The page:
What is the color of your nights? Are they mysterious or rather festive? What colors evoke dreams for you? Does insomnia have a color? Is the darkness soft or frightening, like when as a child you needed an open door to let a trickle of light accompany your sleep?
After the challenge on the palette of the magical hour, logically comes the challenge of the colors of the night.
Let’s browse through the works of artists together to probe their nocturnal impressions. Can you feel the spirit of the forest here? There the sparkling lights of the bars and the colorful play of cocktails?
Let’s look at their palette. Let’s get inspired. Let’s copy them. And, thanks to this journey into the heart of the night, let’s create!
But first, a little diversion to the perceptive aspects of our night vision.
What vision at night?
In the previous challenge I mentioned the different vision systems we have. Depending on the degree of illumination we use the photopic, mesopic or scotopic system. The photopic one is active in broad daylight; the mesopic one works at the blue hour or during a full moon night while scotopic one is required in dimmer conditions.
The photopic system is based on cones, cells of three types that allow us to distinguish colors. The last one, the scotopic system, does not have this faculty, it only perceives variations in brightness, thanks to the rods, another type of cells present on the retina.
Also, at night, both systems may come into action and sometimes compete. At full moon, it is preferable to count on the mesopic vision rather than using a flashlight. Too much light and our adaptation to dark is broken: it takes time for the rods to regenerate; besides, that specific vision allows us to distinguish shades in the shadows. Moreover, without a flashlight, if the sky is clear, the moon should provide enough light to enjoy colorful, blue-shifted vision, as we now know.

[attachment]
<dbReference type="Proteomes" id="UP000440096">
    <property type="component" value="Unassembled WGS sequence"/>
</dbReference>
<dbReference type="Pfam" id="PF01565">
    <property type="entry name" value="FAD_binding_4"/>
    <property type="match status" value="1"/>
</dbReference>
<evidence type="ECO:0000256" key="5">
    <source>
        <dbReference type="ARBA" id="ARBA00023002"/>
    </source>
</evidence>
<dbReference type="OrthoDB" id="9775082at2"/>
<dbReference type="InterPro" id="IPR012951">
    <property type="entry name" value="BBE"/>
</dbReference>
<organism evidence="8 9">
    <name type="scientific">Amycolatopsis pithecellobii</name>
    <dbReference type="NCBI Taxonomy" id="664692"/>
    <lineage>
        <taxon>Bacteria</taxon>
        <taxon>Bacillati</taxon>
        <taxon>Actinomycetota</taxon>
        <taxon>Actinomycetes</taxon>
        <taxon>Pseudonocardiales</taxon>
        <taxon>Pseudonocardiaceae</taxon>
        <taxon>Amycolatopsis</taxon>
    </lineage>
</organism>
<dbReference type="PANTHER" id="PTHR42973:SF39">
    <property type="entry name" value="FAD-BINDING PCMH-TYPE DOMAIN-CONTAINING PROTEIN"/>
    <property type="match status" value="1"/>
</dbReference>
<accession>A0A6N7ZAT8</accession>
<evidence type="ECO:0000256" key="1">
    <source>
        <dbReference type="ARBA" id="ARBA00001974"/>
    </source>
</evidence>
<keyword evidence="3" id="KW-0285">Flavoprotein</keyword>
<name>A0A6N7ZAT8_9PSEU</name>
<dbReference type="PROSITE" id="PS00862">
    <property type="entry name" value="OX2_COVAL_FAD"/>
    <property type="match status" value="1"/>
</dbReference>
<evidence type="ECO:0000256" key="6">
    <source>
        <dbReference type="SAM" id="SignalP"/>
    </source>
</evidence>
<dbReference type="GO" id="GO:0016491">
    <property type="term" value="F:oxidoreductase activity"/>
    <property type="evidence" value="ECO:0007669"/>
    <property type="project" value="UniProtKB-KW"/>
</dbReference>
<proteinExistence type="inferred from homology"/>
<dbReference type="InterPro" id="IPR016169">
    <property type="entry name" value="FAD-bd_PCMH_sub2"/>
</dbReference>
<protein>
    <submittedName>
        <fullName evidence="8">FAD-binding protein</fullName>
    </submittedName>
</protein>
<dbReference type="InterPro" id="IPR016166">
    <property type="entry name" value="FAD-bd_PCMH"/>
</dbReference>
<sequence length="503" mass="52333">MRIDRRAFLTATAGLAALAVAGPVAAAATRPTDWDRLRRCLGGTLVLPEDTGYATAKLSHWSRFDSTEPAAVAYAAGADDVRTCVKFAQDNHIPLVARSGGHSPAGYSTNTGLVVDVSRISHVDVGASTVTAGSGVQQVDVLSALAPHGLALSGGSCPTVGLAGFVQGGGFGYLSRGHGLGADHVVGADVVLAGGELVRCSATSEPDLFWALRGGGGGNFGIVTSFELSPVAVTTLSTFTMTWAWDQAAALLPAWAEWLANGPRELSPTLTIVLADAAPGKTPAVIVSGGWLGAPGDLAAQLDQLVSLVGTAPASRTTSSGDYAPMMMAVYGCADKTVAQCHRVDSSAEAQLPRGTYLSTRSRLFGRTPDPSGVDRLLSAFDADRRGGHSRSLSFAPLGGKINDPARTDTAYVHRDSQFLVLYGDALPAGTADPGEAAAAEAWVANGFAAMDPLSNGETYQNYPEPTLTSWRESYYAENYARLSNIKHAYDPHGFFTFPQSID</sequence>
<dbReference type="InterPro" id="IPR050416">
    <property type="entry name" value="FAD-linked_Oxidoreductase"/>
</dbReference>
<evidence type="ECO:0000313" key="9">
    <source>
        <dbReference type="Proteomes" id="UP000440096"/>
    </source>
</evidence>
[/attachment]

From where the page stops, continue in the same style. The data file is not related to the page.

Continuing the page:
The wiring of the rods is such that it does not allow objects to be distinguished very well, despite a contrast in clarity. It’s as if, when switching to night vision, we were abandoning our high-definition camera for a first-generation phone camera.
Inspiration and observation
In pictorial representations, however, artists do not hesitate to combine several types of vision. If they were considering night vision only, the paintings would be rather limited in their colors. Nevertheless, lovers of chiaroscuro find their happiness in such limited tones, as I have shown in challenge #2.
The choice to describe one as mesopic and the other as nocturnal may seem arbitrary and will not always be in accordance with the titles provided by their author. Below, you will find several artists already presented, as if, after having tasted the pleasures of the early night, they had wanted to continue their exploration.
Once is not customary: no new photographic inspirations, except mine. If you miss some, you may still come back to Gregory Crewson in the article devoted to light and in challenge #2 where other photographers and engravers also express themselves, rather in black and white.
But, above all, let us rediscover our childlike soul, particularly touched by these palettes. To this end, the current challenge gives pride of place to animated films, comic books and contemporary illustration.